Cheating and corruption is not the prerogative of modern man only! It was prevalent during the ancient Olympics too, except that it wasn’t as widespread as it is now in our society. In the wake of recent match-fixing in the 2012 London Olympics, this subject gains more importance, so let’s see how such things were dealt in the Ancient Olympics.
There weren’t too many occasions and opportunities of cheating as there weren’t too many events. However, one of the ways of cheating was applying oil in certain parts of the body during the wrestling bouts. Oil was banned during such events. Some other ways of cheating were shifting loyalties to another city-state other than the one they belong to. One was always supposed to represent his own city-state. But since victory was supposed to bring benevolence by the gods, many city-states tried to bribe the athletes from other states to owe allegiance to their states. Purposeful false start during the race was another way of cheating.
During the reign of the Romans, corruption was supposed to have reached its climax. Emperor Nero (of the fiddle-fame) is supposed to have bribed the judges to include poetry-reading in the schedule of the Games! The judges were also supposed to have declared him the victor in the chariot race, which he had not even completed! There are many such cases of corruption.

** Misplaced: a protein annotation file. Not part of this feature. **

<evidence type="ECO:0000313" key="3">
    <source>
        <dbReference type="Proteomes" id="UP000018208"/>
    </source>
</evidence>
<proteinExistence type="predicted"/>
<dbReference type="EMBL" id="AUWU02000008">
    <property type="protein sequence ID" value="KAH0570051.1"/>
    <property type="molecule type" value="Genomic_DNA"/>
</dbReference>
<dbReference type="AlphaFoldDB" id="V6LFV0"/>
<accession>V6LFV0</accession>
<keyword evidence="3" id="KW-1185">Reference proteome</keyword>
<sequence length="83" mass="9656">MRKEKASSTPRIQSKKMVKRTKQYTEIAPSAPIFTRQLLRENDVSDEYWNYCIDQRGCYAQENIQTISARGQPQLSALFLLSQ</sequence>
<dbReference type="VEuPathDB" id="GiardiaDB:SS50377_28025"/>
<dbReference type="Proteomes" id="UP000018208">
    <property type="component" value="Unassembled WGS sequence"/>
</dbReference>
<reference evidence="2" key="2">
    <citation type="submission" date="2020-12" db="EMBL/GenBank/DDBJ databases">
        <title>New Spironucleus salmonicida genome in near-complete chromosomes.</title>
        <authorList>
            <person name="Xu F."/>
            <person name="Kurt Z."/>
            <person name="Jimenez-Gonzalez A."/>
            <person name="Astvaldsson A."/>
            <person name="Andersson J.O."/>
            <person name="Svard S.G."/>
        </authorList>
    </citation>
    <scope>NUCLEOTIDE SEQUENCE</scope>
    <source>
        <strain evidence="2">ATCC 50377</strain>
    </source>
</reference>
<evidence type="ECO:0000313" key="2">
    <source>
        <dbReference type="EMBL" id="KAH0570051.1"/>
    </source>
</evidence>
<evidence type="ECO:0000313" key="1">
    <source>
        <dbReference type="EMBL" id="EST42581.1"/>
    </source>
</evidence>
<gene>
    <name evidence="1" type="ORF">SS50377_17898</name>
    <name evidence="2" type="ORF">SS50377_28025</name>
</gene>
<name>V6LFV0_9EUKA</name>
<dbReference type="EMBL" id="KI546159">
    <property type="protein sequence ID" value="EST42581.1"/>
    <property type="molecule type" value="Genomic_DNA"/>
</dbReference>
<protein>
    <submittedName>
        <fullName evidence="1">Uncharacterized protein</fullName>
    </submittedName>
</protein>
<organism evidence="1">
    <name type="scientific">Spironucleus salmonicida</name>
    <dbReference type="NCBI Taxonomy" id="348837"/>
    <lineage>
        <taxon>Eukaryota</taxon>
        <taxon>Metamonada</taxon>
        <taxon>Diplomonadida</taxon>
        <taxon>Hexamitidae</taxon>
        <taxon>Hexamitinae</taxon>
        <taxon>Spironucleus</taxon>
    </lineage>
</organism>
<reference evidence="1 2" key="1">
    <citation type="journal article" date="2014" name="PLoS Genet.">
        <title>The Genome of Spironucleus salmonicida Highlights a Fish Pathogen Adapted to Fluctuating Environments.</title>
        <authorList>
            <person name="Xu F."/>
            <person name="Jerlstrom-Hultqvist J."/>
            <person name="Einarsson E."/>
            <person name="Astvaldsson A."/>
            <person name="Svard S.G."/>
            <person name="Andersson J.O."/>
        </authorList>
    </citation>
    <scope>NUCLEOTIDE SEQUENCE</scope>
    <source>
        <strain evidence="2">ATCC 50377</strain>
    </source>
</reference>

One of the first recorded cases of corruption involved a boxer who was supposed to have bribed three of his opponents to lose. He along with the others was fined heavily for the crime.
|A vase design depicting the whipping of athletes who were caught cheating|
One of the punishments for such crimes was collection of heavy fine, which was used to make bronze statues of Zeus (known as Zanes), on which the details of the crimes were inscribed. Athletes prior to the games would walk past these Zanes to remind them of abstaining from such acts. There were also instances of flogging the culprits who were caught cheating. Sometimes along with the contestants, their trainers and their city-states were also fined for such acts of cheating.
|16 of survived Bases of Zanes, on which the Bronze statues were installed|
Cheating was seen as something much beyond just a crime. The Ancient Olympics were religious games and prior to the games, each athlete was supposed to take an oath at the altar of Zeus. Breaking a rule was seen as an act of transgression and an insult to their gods, who were supposed to be the divine audience. Such acts were not tolerated and thus the severity of punishment.
Over time, with more games being introduced, such acts have given way to more modern and innovative methods of cheating. Today you have consuming of power-enhancing drugs, feigning genders and sometimes the judges being in cahoots with the athletes, the latest being fixing of matches. However, in the modern times, the fines are not very hefty, except for banning the athlete and revoking the medals, if won. However, public outcry and international shame is heaped on the athlete and his/her coach.